Easter banner Widget
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Eggs, in general, were a traditional symbol of fertility, and rebirth, pre-dating Christian traditions. The practice of decorating eggshell is ancient. Ostrich eggs with engraved decoration that are 60,000 years old have been found in Africa. Decorated ostrich eggs, and representations of ostrich eggs in gold and silver, were commonly placed in graves of the ancient Sumerians and Egyptians as early as 5,000 years ago.
In particular, the custom of the Easter egg originated amongst the early Christians of Mesopotamia, who stained eggs red in memory of the blood of Christ, shed at his crucifixion. The Christian Church officially adopted the custom, regarding the eggs as a symbol of the resurrection; in A.D. 1610, Pope Paul V proclaimed the following prayer:Although the tradition is to use dyed or painted chicken eggs, a modern custom is to substitute chocolate eggs, or plastic eggs filled with confectionery such as jelly beans. These eggs can be hidden for children to find on Easter morning, which may be left by the Easter Bunny. They may also be put in a basket filled with real or artificial straw to resemble a bird's nest.
An egg hunt is a game during which decorated eggs, real hard-boiled ones or artificial ones filled with, or made of chocolate candies, of various sizes, are hidden for children to find, both indoors and outdoors.
When the hunt is over, prizes may be given for the largest number of eggs collected, or for the largest or the smallest egg.
Real eggs may further be used in egg tapping contests.
In the North of England, at Eastertime, a traditional game is played where hard boiled pace eggs are distributed and each player hits the other player's egg with their own. This is known as "egg tapping", "egg dumping" or "egg jarping". The winner is the holder of the last intact egg. The losers get to eat their eggs. The annual egg jarping world championship is held every year over Easter in Peterlee Cricket Club. It is also practiced in Bulgaria, Hungary, Croatia, Latvia, Lithuania, Lebanon, Macedonia, Romania, Serbia, Ukraine, and other countries. They call it tucanje[who?]. In parts of Austria, Bavaria and German-speaking Switzerland it is called Ostereiertitschen or Eierpecken. In parts of Europe it is also called epper, presumably from the German name Opfer, meaning "offering" and in Greece it is known as tsougrisma. In South Louisiana this practice is called Pocking Eggs and is slightly different. The Louisiana Creoles hold that the winner eats the eggs of the losers in each round.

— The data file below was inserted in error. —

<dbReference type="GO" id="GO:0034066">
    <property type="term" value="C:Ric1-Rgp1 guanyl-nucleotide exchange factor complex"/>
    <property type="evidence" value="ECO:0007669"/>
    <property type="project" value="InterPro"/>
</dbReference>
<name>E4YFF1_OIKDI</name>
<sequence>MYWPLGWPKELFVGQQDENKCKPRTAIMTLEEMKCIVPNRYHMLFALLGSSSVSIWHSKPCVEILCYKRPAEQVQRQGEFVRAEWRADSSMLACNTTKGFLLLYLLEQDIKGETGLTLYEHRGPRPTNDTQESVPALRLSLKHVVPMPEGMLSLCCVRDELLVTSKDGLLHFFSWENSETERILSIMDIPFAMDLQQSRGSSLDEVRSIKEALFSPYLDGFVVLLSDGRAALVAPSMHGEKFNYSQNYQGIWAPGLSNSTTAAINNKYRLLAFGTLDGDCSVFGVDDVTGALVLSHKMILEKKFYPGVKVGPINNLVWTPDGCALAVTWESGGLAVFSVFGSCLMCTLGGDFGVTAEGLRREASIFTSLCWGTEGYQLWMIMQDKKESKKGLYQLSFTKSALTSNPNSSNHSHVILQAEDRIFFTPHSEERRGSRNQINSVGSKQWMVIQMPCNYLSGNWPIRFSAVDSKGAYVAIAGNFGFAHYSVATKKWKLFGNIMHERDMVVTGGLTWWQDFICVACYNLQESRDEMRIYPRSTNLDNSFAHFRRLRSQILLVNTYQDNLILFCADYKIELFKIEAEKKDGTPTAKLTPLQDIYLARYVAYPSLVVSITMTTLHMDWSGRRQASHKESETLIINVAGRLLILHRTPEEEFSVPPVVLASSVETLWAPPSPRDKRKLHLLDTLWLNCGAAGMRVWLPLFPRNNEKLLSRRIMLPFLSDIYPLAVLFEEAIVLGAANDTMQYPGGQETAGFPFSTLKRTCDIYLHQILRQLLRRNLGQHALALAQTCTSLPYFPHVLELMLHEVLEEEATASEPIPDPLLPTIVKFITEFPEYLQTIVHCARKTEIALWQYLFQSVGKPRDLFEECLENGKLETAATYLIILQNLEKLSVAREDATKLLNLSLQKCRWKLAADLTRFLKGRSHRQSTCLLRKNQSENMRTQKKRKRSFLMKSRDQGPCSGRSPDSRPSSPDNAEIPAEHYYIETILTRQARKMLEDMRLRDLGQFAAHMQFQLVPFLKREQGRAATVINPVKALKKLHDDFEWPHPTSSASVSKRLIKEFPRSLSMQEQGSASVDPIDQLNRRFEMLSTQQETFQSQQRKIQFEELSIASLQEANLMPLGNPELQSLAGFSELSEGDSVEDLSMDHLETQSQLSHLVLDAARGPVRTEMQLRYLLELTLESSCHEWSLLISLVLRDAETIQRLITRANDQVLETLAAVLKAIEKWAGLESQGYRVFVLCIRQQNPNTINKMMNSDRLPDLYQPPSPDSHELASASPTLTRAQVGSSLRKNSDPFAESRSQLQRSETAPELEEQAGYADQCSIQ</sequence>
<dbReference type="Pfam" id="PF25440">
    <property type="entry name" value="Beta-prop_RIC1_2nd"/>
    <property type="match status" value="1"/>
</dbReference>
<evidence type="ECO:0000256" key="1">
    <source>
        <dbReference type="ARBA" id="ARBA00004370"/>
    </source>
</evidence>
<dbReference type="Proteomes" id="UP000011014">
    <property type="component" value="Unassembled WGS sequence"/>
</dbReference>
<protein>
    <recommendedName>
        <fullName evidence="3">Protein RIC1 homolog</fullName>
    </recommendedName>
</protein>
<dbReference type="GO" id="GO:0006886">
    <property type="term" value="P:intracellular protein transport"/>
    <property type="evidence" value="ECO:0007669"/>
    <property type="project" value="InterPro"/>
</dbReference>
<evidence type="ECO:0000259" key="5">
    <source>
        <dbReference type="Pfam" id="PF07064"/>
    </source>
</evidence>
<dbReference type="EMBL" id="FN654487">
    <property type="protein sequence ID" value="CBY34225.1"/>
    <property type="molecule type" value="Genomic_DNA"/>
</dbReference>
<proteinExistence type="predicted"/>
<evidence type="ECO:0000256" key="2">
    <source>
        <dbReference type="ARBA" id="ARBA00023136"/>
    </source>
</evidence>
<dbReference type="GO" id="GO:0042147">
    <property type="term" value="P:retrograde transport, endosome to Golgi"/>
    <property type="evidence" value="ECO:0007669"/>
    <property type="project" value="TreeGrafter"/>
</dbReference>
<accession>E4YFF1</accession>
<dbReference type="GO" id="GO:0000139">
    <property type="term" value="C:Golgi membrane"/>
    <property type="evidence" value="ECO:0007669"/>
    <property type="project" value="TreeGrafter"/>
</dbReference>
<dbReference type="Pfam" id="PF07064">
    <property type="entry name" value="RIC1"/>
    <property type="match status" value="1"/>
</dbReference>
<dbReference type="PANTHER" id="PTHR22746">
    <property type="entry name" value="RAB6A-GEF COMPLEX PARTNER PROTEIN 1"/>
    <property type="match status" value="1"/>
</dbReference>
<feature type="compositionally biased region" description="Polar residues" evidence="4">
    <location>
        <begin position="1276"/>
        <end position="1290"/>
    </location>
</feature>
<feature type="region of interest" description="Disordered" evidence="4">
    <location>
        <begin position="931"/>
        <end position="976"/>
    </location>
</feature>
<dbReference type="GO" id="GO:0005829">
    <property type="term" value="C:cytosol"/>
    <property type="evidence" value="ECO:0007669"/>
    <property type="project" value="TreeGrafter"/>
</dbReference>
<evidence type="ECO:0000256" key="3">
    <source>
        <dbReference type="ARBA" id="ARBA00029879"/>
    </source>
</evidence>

The central European Slavic nations (Czechs and Slovaks etc.) have a tradition of gathering eggs by gaining them from the females in return of whipping them with a pony-tail shaped whip made out of fresh willow branches and splashing them with water, by the Ruthenians called polivanja, which is supposed to give them health and beauty.
Egg rolling is also a traditional Easter egg game played with eggs at Easter. In the United Kingdom, Germany, and other countries children traditionally rolled eggs down hillsides at Easter. This tradition was taken to the New World by European settlers, and continues to this day each Easter on the White House lawn.